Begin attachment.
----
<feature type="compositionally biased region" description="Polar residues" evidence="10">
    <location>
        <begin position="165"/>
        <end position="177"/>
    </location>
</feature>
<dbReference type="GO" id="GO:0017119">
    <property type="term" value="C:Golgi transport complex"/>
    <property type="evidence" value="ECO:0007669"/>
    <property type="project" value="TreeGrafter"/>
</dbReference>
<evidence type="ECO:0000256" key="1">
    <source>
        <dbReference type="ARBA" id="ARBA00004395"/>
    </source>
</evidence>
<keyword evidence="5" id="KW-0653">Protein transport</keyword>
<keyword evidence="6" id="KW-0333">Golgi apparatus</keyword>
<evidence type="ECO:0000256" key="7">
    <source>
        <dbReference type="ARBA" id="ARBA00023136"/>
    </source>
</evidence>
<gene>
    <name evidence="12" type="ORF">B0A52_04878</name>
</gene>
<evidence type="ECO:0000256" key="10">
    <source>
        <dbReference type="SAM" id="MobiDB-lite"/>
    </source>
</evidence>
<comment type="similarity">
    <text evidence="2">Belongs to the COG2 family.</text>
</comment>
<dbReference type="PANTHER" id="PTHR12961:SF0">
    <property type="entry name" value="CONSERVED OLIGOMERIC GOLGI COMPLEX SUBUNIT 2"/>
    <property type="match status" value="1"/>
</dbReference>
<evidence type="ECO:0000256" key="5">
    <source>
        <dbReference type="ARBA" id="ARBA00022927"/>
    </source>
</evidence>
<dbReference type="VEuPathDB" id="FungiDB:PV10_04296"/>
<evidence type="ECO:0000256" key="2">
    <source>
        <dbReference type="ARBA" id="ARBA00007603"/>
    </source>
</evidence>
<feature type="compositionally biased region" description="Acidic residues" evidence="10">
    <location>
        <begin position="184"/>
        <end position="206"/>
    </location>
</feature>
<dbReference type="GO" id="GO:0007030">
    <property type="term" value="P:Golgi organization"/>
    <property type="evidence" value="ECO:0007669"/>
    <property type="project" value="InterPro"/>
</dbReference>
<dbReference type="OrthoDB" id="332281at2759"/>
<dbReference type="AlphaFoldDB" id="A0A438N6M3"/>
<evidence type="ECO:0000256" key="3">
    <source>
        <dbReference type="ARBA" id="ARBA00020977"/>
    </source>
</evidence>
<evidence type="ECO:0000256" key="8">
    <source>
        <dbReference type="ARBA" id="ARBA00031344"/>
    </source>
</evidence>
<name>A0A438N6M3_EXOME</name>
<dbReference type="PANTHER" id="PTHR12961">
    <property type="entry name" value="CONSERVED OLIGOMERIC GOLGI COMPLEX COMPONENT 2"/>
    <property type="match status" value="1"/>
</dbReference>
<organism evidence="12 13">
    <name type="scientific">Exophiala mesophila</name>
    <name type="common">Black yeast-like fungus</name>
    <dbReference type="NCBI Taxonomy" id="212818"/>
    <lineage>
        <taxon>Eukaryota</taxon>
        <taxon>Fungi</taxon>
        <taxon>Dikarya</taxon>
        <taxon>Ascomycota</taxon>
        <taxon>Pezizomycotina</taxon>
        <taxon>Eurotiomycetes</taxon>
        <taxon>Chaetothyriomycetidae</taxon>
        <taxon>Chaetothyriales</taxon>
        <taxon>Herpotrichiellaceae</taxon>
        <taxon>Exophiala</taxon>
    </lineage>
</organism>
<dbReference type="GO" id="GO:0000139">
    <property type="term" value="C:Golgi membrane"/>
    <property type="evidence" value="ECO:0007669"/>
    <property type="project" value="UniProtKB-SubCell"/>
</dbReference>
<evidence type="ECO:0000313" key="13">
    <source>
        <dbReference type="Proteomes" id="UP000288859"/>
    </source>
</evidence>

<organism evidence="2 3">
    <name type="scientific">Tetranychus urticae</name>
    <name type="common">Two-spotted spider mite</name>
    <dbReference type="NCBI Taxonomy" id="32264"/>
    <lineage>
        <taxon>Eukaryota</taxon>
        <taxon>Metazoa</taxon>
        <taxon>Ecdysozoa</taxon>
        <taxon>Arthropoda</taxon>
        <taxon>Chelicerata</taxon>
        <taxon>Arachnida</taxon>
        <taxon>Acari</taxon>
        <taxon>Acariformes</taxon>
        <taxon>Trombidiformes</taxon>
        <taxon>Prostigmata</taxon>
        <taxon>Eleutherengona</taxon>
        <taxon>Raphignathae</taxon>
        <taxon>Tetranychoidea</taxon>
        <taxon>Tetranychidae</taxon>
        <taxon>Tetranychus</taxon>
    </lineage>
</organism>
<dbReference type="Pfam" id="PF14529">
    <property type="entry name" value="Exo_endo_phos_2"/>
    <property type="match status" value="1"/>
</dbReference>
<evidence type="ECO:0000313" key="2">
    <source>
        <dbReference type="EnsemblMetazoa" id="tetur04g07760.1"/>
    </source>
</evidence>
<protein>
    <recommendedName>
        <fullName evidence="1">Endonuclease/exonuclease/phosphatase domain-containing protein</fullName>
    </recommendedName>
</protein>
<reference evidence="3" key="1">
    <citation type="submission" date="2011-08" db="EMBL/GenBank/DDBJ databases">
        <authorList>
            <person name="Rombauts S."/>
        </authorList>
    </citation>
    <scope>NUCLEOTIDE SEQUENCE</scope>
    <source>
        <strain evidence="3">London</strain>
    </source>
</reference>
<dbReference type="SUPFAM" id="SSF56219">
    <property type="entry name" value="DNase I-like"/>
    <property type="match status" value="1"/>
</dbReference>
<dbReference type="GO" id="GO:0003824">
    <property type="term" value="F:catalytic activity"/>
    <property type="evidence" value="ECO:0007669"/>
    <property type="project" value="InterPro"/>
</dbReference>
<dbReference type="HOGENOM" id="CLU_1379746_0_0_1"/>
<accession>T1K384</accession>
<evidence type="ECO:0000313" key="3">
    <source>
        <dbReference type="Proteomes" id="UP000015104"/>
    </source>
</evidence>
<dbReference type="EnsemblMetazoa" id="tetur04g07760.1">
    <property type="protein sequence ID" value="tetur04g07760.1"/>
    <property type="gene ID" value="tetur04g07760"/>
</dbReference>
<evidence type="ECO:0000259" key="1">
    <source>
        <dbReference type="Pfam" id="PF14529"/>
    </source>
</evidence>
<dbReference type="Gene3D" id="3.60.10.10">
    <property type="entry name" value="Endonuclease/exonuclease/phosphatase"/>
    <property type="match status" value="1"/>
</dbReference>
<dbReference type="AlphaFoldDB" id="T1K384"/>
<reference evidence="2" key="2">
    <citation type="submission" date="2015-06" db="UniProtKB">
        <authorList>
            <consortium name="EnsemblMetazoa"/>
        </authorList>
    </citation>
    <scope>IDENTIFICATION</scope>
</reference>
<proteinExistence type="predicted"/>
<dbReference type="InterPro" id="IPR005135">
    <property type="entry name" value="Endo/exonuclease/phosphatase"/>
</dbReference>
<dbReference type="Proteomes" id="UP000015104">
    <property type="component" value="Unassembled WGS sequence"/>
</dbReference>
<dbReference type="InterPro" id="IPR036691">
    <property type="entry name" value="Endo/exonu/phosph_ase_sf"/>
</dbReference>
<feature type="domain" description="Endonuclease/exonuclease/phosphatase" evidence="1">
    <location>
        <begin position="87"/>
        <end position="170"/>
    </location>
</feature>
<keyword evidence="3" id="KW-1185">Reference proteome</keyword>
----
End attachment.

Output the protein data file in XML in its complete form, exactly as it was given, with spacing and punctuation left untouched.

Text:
<feature type="compositionally biased region" description="Polar residues" evidence="10">
    <location>
        <begin position="165"/>
        <end position="177"/>
    </location>
</feature>
<dbReference type="GO" id="GO:0017119">
    <property type="term" value="C:Golgi transport complex"/>
    <property type="evidence" value="ECO:0007669"/>
    <property type="project" value="TreeGrafter"/>
</dbReference>
<evidence type="ECO:0000256" key="1">
    <source>
        <dbReference type="ARBA" id="ARBA00004395"/>
    </source>
</evidence>
<keyword evidence="5" id="KW-0653">Protein transport</keyword>
<keyword evidence="6" id="KW-0333">Golgi apparatus</keyword>
<evidence type="ECO:0000256" key="7">
    <source>
        <dbReference type="ARBA" id="ARBA00023136"/>
    </source>
</evidence>
<gene>
    <name evidence="12" type="ORF">B0A52_04878</name>
</gene>
<evidence type="ECO:0000256" key="10">
    <source>
        <dbReference type="SAM" id="MobiDB-lite"/>
    </source>
</evidence>
<comment type="similarity">
    <text evidence="2">Belongs to the COG2 family.</text>
</comment>
<dbReference type="PANTHER" id="PTHR12961:SF0">
    <property type="entry name" value="CONSERVED OLIGOMERIC GOLGI COMPLEX SUBUNIT 2"/>
    <property type="match status" value="1"/>
</dbReference>
<evidence type="ECO:0000256" key="5">
    <source>
        <dbReference type="ARBA" id="ARBA00022927"/>
    </source>
</evidence>
<dbReference type="VEuPathDB" id="FungiDB:PV10_04296"/>
<evidence type="ECO:0000256" key="2">
    <source>
        <dbReference type="ARBA" id="ARBA00007603"/>
    </source>
</evidence>
<feature type="compositionally biased region" description="Acidic residues" evidence="10">
    <location>
        <begin position="184"/>
        <end position="206"/>
    </location>
</feature>
<dbReference type="GO" id="GO:0007030">
    <property type="term" value="P:Golgi organization"/>
    <property type="evidence" value="ECO:0007669"/>
    <property type="project" value="InterPro"/>
</dbReference>
<dbReference type="OrthoDB" id="332281at2759"/>
<dbReference type="AlphaFoldDB" id="A0A438N6M3"/>
<evidence type="ECO:0000256" key="3">
    <source>
        <dbReference type="ARBA" id="ARBA00020977"/>
    </source>
</evidence>
<evidence type="ECO:0000256" key="8">
    <source>
        <dbReference type="ARBA" id="ARBA00031344"/>
    </source>
</evidence>
<name>A0A438N6M3_EXOME</name>
<dbReference type="PANTHER" id="PTHR12961">
    <property type="entry name" value="CONSERVED OLIGOMERIC GOLGI COMPLEX COMPONENT 2"/>
    <property type="match status" value="1"/>
</dbReference>
<organism evidence="12 13">
    <name type="scientific">Exophiala mesophila</name>
    <name type="common">Black yeast-like fungus</name>
    <dbReference type="NCBI Taxonomy" id="212818"/>
    <lineage>
        <taxon>Eukaryota</taxon>
        <taxon>Fungi</taxon>
        <taxon>Dikarya</taxon>
        <taxon>Ascomycota</taxon>
        <taxon>Pezizomycotina</taxon>
        <taxon>Eurotiomycetes</taxon>
        <taxon>Chaetothyriomycetidae</taxon>
        <taxon>Chaetothyriales</taxon>
        <taxon>Herpotrichiellaceae</taxon>
        <taxon>Exophiala</taxon>
    </lineage>
</organism>
<dbReference type="GO" id="GO:0000139">
    <property type="term" value="C:Golgi membrane"/>
    <property type="evidence" value="ECO:0007669"/>
    <property type="project" value="UniProtKB-SubCell"/>
</dbReference>
<evidence type="ECO:0000313" key="13">
    <source>
        <dbReference type="Proteomes" id="UP000288859"/>
    </source>
</evidence>

<organism evidence="2 3">
    <name type="scientific">Tetranychus urticae</name>
    <name type="common">Two-spotted spider mite</name>
    <dbReference type="NCBI Taxonomy" id="32264"/>
    <lineage>
        <taxon>Eukaryota</taxon>
        <taxon>Metazoa</taxon>
        <taxon>Ecdysozoa</taxon>
        <taxon>Arthropoda</taxon>
        <taxon>Chelicerata</taxon>
        <taxon>Arachnida</taxon>
        <taxon>Acari</taxon>
        <taxon>Acariformes</taxon>
        <taxon>Trombidiformes</taxon>
        <taxon>Prostigmata</taxon>
        <taxon>Eleutherengona</taxon>
        <taxon>Raphignathae</taxon>
        <taxon>Tetranychoidea</taxon>
        <taxon>Tetranychidae</taxon>
        <taxon>Tetranychus</taxon>
    </lineage>
</organism>
<dbReference type="Pfam" id="PF14529">
    <property type="entry name" value="Exo_endo_phos_2"/>
    <property type="match status" value="1"/>
</dbReference>
<evidence type="ECO:0000313" key="2">
    <source>
        <dbReference type="EnsemblMetazoa" id="tetur04g07760.1"/>
    </source>
</evidence>
<protein>
    <recommendedName>
        <fullName evidence="1">Endonuclease/exonuclease/phosphatase domain-containing protein</fullName>
    </recommendedName>
</protein>
<reference evidence="3" key="1">
    <citation type="submission" date="2011-08" db="EMBL/GenBank/DDBJ databases">
        <authorList>
            <person name="Rombauts S."/>
        </authorList>
    </citation>
    <scope>NUCLEOTIDE SEQUENCE</scope>
    <source>
        <strain evidence="3">London</strain>
    </source>
</reference>
<dbReference type="SUPFAM" id="SSF56219">
    <property type="entry name" value="DNase I-like"/>
    <property type="match status" value="1"/>
</dbReference>
<dbReference type="GO" id="GO:0003824">
    <property type="term" value="F:catalytic activity"/>
    <property type="evidence" value="ECO:0007669"/>
    <property type="project" value="InterPro"/>
</dbReference>
<dbReference type="HOGENOM" id="CLU_1379746_0_0_1"/>
<accession>T1K384</accession>
<evidence type="ECO:0000313" key="3">
    <source>
        <dbReference type="Proteomes" id="UP000015104"/>
    </source>
</evidence>
<dbReference type="EnsemblMetazoa" id="tetur04g07760.1">
    <property type="protein sequence ID" value="tetur04g07760.1"/>
    <property type="gene ID" value="tetur04g07760"/>
</dbReference>
<evidence type="ECO:0000259" key="1">
    <source>
        <dbReference type="Pfam" id="PF14529"/>
    </source>
</evidence>
<dbReference type="Gene3D" id="3.60.10.10">
    <property type="entry name" value="Endonuclease/exonuclease/phosphatase"/>
    <property type="match status" value="1"/>
</dbReference>
<dbReference type="AlphaFoldDB" id="T1K384"/>
<reference evidence="2" key="2">
    <citation type="submission" date="2015-06" db="UniProtKB">
        <authorList>
            <consortium name="EnsemblMetazoa"/>
        </authorList>
    </citation>
    <scope>IDENTIFICATION</scope>
</reference>
<proteinExistence type="predicted"/>
<dbReference type="InterPro" id="IPR005135">
    <property type="entry name" value="Endo/exonuclease/phosphatase"/>
</dbReference>
<dbReference type="Proteomes" id="UP000015104">
    <property type="component" value="Unassembled WGS sequence"/>
</dbReference>
<dbReference type="InterPro" id="IPR036691">
    <property type="entry name" value="Endo/exonu/phosph_ase_sf"/>
</dbReference>
<feature type="domain" description="Endonuclease/exonuclease/phosphatase" evidence="1">
    <location>
        <begin position="87"/>
        <end position="170"/>
    </location>
</feature>
<keyword evidence="3" id="KW-1185">Reference proteome</keyword>